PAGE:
To explain the principles of human nature, Hume proposes an entirely new theory of the mind regarding it as the “only one upon which they [principles of human nature] can stand with any security” (239). All perceptions of the human mind are either impressions or ideas. “The difference between these consists in the degrees of force and liveliness with which they strike upon the mind and make their way into our thought and consciousness” (241). Impressions are essentially sense data at a particular time; something individuals would feel. The consciousness passively receives impressions as if a constant...
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...ific investigations into matters of fact are legitimate. Because people can evaluate their experiences (i.e. pick out what is truly characteristic of the external world on the basis of justified empirical inquiry), people can learn from their inquiry into matters of fact.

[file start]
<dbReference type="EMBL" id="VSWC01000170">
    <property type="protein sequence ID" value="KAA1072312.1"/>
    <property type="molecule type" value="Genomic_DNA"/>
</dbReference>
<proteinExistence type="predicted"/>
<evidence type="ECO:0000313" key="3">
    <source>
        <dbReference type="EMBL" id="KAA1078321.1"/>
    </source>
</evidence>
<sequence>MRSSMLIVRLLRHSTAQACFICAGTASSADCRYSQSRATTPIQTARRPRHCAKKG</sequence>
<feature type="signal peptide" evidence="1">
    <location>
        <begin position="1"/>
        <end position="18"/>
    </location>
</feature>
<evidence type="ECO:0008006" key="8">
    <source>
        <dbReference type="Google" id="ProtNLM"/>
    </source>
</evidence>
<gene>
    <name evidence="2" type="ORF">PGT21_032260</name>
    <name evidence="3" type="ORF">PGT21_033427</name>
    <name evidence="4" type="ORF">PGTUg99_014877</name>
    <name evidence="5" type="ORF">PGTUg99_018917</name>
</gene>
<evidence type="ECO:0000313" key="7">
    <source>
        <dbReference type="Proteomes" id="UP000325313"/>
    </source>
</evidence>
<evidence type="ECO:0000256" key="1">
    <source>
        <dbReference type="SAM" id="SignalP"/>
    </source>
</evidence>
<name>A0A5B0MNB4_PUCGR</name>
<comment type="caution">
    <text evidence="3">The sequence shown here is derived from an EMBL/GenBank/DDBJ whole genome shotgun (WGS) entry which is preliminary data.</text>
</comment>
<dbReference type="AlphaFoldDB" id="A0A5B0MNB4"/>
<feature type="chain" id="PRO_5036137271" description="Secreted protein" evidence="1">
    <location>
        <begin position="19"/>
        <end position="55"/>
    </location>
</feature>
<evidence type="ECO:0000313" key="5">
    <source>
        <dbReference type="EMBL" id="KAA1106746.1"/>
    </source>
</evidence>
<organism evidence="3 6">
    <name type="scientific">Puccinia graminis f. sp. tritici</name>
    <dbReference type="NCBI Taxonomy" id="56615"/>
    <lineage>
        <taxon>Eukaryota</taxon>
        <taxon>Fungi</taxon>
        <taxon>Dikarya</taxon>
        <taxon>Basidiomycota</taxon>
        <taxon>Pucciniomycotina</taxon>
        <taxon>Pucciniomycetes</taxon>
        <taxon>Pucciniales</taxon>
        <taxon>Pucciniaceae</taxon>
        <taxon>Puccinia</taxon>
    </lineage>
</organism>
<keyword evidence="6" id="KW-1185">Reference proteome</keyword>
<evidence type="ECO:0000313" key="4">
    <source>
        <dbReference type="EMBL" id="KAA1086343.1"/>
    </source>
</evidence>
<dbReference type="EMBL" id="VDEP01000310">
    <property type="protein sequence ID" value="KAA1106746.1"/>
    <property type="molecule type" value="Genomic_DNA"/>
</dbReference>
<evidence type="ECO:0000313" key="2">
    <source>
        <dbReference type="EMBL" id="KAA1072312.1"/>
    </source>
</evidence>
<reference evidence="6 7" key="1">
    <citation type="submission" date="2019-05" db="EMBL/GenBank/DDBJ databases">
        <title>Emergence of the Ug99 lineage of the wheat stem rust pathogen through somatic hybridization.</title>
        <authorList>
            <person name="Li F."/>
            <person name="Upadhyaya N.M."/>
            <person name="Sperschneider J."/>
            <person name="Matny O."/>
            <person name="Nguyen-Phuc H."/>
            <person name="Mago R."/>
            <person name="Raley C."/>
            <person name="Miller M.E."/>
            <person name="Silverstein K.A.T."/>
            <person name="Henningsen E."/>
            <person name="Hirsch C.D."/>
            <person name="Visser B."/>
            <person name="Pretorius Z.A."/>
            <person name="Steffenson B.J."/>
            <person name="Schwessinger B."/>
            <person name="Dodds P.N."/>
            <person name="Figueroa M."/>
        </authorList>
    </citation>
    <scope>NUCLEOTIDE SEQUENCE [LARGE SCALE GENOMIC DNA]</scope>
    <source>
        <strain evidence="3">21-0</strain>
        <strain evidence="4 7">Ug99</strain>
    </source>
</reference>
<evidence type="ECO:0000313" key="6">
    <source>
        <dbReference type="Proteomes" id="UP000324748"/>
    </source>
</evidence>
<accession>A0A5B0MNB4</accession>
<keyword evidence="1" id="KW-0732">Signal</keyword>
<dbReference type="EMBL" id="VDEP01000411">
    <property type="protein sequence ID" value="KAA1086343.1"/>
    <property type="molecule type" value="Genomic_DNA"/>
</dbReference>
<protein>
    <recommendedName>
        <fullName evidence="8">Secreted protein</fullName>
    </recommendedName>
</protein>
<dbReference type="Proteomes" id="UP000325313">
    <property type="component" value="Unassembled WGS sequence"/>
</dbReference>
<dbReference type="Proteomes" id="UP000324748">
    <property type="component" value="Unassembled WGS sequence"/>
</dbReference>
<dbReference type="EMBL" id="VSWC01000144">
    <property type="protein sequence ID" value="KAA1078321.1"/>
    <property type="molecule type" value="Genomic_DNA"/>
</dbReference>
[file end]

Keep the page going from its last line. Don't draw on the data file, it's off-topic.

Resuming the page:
Furthermore, scientific knowledge is cognitively legitimized by reason, causality, and induction. If one could not trust these methods, then science itself would prove to be pointless. Clearly, though, science has been tremendously helpful not only in regards to explaining natural phenomenon but also in everyday practical applications. Additions or deletions can supplement a particular scientific conclusion as a result of people’s continuous technological advancements, yet all of their conclusions still amount to knowledge. It all intertwines on the path to demystify a seemingly enigmatic universe.
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